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USC and China in the News, September and October 2007
Sept. 5, 2007: Interior Design
A story highlighted an upcoming guest lecture by Qingyun Ma, dean of the USC School of Architecture. Ma will speak at a lecture series sponsored by the Southern California Institute of Architecture, the story reported. The subject of Ma's lecture will be "Curatorial Urbanism." Ma is principal of the Shanghai-based firm Mada S.P.A.M., the article noted.
Sept. 12, 2007: The Christian Science Monitor
Daniel Lynch of the USC College was quoted about China sending a government representative to speak with the Save Darfur Coalition. It is hard to know if initiatives such as these represent "fundamental changes or tactical concessions in the year before the Olympics," Lynch said. "T]he Chinese Communist Party is going to have increasing problems managing its own image as the global civil society becomes more important in setting the global agenda," Lynch continued. "It finds the very concept of civil society hard to deal with."
Oct. 8, 2007: Los Angeles Times
Clayton Dube, associate director of the USC U.S.-China Institute, was quoted about a Rose Parade float celebrating the 2008 Beijing Olympic Games. The float has sparked protest by some Chinese American activists and human rights groups and some Pasadena city officials, the story reported. "Does Beijing now regret having this float? I'm sure there are people who wish this wasn¹t an issue," Dube said. "The area of interchange between the U.S. and China is expanding so dramatically that the potential areas where friction can develop are also expanding."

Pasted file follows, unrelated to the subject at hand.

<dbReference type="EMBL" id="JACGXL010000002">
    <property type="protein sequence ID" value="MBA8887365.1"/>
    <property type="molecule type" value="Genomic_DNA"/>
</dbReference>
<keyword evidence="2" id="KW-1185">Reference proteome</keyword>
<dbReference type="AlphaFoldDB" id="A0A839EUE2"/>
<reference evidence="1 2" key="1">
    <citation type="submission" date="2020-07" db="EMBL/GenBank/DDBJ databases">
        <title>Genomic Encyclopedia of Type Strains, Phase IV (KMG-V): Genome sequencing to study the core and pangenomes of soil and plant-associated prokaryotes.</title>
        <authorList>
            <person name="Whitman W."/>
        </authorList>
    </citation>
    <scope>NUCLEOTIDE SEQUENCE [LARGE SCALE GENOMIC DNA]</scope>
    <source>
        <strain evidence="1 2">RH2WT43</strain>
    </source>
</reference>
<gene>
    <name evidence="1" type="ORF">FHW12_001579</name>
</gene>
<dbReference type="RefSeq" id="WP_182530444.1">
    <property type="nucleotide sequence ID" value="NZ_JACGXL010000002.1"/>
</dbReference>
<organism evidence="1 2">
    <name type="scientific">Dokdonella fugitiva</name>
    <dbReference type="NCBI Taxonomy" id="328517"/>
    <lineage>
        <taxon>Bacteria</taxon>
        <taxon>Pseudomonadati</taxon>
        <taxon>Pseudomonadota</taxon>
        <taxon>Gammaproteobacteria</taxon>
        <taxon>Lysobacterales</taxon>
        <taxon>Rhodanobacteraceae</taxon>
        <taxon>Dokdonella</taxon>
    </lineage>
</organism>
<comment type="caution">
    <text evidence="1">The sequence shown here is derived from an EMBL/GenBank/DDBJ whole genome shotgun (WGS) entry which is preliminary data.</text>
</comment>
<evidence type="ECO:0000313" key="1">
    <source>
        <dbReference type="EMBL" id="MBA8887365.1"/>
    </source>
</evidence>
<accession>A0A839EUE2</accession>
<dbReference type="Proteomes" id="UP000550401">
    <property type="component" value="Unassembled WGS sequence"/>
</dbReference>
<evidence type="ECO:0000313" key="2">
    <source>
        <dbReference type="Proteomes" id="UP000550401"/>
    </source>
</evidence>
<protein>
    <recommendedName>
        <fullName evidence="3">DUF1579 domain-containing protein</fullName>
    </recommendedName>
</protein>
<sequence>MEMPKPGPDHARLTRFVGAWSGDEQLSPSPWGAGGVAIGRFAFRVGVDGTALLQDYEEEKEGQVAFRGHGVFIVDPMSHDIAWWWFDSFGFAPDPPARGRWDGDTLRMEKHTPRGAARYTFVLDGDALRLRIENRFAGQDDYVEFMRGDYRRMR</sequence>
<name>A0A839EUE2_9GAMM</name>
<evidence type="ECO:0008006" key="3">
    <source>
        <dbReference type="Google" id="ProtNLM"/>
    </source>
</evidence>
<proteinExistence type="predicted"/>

Oct. 15, 2007: South China Morning Post
A story cited a 2005 study conducted by USC, the Hong Kong University of Science and Technology, and the think tank Civic Exchange. The study showed that residual oil combustion for marine vessels around Hong Kong¹s Kwai Chung Terminal container port was responsible for about 36 percent of the sulfur dioxide measured at the department¹s general air quality stations.
Aynne Kokas's new book offers an in-depth look at China’s growing role in the global media industries and how it is shaping Hollywood in the twenty-first century.
The USC U.S.-China Institute presents a talk by Douglas Fuller from Zhejiang University. Fuller's new book, "Paper Tigers, Hidden Dragons," provides an in-depth longitudinal study of China's information technology industry and policy over the last 15 years.
USC US-China Institute director Clay Dube will ask Julie Makinen of the L.A. Times, Jonathan Karp of the Asia Society, and May Lee of CCTV what it takes to report on complex and ever-changing China.